Fram Strait sea ice export variability and September Arctic sea ice extent over the last 80 years
The Cryosphere Discussions
The Arctic Basin exports between 600,000 and 1 million km<sup>2</sup> of it's sea ice cover southwards through Fram Strait each year, or about 10 % of the sea-ice covered area inside the basin. During winter, ice export results in growth of new and relatively thin ice inside the basin, while during summer or spring, export contributes directly to open water further north that enhances the ice-albedo feedback during summer. A new updated time series from 1935 to 2014 of Fram Strait sea ice area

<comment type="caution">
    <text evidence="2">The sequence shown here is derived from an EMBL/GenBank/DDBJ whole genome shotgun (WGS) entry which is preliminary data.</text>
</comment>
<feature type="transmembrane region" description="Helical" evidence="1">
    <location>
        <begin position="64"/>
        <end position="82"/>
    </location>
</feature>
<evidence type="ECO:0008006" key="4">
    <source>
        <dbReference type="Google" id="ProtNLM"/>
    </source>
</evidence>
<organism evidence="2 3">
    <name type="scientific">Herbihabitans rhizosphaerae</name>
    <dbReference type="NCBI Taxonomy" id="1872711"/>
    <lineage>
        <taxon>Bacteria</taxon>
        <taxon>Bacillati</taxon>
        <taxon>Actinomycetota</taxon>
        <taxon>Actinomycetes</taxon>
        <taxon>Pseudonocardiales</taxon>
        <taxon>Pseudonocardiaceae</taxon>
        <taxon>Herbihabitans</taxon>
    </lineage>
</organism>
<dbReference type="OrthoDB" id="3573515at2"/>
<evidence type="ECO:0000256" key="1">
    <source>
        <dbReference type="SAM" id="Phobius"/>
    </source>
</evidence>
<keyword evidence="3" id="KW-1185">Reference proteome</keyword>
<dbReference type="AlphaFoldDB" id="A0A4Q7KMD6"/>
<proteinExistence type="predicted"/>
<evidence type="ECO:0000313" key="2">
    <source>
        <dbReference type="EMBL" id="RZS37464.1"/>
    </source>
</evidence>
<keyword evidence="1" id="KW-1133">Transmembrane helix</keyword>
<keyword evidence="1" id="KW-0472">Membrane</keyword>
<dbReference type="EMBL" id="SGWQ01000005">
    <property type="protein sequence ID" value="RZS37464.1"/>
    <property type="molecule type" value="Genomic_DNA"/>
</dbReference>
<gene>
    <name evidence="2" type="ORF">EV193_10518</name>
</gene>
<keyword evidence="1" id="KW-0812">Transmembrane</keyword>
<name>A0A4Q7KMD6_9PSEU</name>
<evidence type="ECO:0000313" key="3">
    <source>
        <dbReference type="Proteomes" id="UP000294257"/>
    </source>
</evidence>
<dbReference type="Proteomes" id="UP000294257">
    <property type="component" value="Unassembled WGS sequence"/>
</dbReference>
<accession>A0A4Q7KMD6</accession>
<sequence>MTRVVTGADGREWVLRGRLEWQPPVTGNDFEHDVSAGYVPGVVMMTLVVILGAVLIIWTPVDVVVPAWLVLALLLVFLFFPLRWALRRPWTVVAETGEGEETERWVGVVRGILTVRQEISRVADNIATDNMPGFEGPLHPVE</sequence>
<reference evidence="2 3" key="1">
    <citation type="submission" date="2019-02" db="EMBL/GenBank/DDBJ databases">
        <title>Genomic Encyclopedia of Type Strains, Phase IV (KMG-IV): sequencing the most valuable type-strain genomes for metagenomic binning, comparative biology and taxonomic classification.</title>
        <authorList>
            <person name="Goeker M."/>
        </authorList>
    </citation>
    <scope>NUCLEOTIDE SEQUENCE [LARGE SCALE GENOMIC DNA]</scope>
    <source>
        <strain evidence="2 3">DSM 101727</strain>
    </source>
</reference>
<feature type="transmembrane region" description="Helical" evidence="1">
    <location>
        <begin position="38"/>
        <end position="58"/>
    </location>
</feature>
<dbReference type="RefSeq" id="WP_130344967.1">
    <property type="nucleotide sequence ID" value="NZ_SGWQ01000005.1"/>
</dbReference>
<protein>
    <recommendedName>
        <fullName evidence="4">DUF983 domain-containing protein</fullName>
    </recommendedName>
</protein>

... trait sea ice area export shows that the long-term annual mean export is about 880,000 km<sup>2</sup>, with large inter-annual and multidecadal variability, and no long-term trend over the past 80 years. Nevertheless, the last decade has witnessed increased ice export, with several years having annual ice export that exceed 1 million km<sup>2</sup>. Evaluating the trend onwards from 1979, when satellite based sea ice coverage became more readily available, reveals an increase in annual export of about +6 % per decade. The observed increase is caused by higher southward ice drift speeds due to stronger southward geostrophic winds, largely explained by increasing surface pressure over Greenland. Spring and summer area export increased more (+11 % per decade) than in autumn and winter (+2.6 % per decade). Contrary to the last decade, the 1950–1970 period had relatively low export during spring and summer, and consistently mid-September sea ice extent was higher during these decades than both before and afterwards. We thus find that export anomalies during spring have a clear influence on the following September sea ice extent in general, and that for the recent decade, the export may be partially responsible for the accelerating decline in Arctic sea ice extent.